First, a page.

JSON functions - Amazon Redshift

JSON functions


We recommend that you use the following functions for working with JSON:

With JSON_PARSE, you only need to convert JSON text to a SUPER type value once at ingestion, after which you can operate on the SUPER values. Amazon Redshift parses SUPER values more efficiently than VARCHAR, which is the output for the text-based JSON functions. For more information on working with the SUPER data type, go to Ingesting and querying semistructured data in Amazon Redshift.

When you need to store a relatively small set of key-value pairs, you might save space by storing the data in JSON format. Because JSON strings can be stored in a single column, using JSON might be more efficient than storing your data in tabular format. For example, suppose you have a sparse table, where you need to have many columns to fully represent all possible attributes, but most of the column values are NULL for any given row or any given column. By using JSON for storage, you might be able to store the data for a row in key:value pairs in a single JSON string and eliminate the sparsely-populated table columns.

In addition, you can easily modify JSON strings to store additional key:value pairs when your JSON schema changes without needing to add columns to a table.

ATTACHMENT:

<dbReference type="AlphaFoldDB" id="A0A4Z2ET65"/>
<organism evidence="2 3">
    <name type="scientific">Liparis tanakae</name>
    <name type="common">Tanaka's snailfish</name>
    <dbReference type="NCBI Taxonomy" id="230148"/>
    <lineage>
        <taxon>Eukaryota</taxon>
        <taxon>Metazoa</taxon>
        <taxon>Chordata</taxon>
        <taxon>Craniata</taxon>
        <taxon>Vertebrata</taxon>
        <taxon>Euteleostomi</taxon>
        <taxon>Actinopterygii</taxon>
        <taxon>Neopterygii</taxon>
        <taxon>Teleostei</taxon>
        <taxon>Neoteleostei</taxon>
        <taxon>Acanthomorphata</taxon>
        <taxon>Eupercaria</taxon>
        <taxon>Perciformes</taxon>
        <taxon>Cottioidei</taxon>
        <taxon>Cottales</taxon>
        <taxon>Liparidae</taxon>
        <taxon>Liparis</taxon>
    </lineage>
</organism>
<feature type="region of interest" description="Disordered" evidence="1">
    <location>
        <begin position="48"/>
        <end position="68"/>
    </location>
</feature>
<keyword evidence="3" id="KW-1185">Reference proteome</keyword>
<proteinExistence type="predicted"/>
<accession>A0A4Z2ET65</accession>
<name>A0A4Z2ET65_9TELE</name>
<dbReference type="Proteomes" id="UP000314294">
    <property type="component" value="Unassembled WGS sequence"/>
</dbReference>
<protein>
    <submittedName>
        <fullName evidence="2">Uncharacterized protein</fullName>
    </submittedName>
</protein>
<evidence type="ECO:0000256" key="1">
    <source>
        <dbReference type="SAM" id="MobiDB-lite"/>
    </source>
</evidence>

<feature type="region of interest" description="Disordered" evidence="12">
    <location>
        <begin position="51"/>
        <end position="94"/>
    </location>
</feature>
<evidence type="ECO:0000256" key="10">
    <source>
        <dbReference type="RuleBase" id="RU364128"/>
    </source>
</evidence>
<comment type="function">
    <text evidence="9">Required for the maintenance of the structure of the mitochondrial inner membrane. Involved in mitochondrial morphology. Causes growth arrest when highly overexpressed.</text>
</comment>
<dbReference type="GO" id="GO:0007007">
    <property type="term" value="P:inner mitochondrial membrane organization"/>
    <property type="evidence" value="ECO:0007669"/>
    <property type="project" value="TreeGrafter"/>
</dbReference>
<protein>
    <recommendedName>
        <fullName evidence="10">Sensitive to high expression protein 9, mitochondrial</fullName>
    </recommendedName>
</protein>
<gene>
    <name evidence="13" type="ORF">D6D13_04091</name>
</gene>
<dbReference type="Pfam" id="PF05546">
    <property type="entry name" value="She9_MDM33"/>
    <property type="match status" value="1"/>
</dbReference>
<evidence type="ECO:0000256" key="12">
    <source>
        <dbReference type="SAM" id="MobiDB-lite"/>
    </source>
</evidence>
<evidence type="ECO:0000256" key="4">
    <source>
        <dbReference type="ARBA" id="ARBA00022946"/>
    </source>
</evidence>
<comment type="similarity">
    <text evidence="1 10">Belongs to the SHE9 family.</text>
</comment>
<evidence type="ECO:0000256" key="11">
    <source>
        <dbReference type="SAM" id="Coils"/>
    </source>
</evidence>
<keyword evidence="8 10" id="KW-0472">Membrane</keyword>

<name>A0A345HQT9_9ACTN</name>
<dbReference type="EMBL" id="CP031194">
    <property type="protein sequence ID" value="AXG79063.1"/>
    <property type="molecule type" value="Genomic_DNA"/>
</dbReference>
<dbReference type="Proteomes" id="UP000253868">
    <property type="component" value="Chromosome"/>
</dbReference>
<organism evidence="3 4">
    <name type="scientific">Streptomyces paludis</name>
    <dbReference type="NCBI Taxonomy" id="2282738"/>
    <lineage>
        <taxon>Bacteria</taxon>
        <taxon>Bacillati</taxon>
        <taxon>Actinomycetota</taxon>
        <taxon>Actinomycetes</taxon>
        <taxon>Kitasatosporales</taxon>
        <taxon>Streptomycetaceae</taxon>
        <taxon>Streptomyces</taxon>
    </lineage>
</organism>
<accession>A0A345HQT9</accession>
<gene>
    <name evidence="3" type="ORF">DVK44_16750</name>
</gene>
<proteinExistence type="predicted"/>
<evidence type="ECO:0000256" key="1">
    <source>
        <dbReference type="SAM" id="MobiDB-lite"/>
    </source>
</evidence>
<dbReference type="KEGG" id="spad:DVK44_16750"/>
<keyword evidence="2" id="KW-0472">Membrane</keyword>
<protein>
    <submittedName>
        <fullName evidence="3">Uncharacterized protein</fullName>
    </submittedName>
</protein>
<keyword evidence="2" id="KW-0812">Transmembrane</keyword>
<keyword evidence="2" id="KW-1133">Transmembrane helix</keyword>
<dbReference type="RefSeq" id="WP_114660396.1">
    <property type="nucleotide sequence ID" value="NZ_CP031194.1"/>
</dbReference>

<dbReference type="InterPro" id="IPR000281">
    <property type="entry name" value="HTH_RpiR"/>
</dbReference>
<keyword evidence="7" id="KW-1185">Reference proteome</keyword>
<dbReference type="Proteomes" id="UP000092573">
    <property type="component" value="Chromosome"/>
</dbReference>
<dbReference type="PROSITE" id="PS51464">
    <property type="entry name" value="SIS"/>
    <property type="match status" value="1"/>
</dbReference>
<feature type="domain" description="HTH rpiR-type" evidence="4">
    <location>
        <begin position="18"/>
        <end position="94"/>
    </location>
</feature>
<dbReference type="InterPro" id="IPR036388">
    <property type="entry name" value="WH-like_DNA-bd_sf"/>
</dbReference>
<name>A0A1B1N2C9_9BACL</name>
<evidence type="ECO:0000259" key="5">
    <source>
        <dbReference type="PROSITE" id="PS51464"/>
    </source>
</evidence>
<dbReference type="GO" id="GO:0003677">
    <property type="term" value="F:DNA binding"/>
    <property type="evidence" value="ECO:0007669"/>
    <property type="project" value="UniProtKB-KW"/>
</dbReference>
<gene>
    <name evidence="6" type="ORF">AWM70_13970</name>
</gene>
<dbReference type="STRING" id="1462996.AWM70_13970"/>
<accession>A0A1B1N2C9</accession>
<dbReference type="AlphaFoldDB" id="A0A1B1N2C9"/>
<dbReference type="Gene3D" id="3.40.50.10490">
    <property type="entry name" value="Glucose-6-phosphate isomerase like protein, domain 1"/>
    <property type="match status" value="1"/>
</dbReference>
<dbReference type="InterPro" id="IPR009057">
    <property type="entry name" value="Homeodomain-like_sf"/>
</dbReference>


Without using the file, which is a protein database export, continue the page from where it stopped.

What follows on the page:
We recommend using JSON sparingly. JSON isn't a good choice for storing larger datasets because, by storing disparate data in a single column, JSON doesn't use the Amazon Redshift column store architecture. Though Amazon Redshift supports JSON functions over CHAR and VARCHAR columns, we recommend using SUPER for processing data in JSON serialization format. SUPER uses a post-parse schemaless representation that can efficiently query hierarchical data. For more information about the SUPER data type, see Ingesting and querying semistructured data in Amazon Redshift.

JSON uses UTF-8 encoded text strings, so JSON strings can be stored as CHAR or VARCHAR data types.

JSON strings must be properly formatted JSON, according to the following rules:

  • The root level JSON can either be a JSON object or a JSON array. A JSON object is an unordered set of comma-separated key:value pairs enclosed by curly braces.

    For example, {"one":1, "two":2}

  • A JSON array is an ordered set of comma-separated values enclosed by brackets.

    An example is the following: ["first", {"one":1}, "second", 3, null]

  • JSON arrays use a zero-based index; the first element in an array is at position 0. In a JSON key:value pair, the key is a string in double quotation marks.

  • A JSON value can be any of the following:

    • JSON object

    • array

    • string

      • Represented using double quotation marks

    • number

      • Includes integers, decimals, and floats

    • boolean

    • null

  • Empty objects and empty arrays are valid JSON values.

  • JSON fields are case-sensitive.

  • White space between JSON structural elements (such as { }, [ ]) is ignored.

The Amazon Redshift JSON functions and the Amazon Redshift COPY command use the same methods to work with JSON-formatted data. For more information about working with JSON, see COPY from JSON format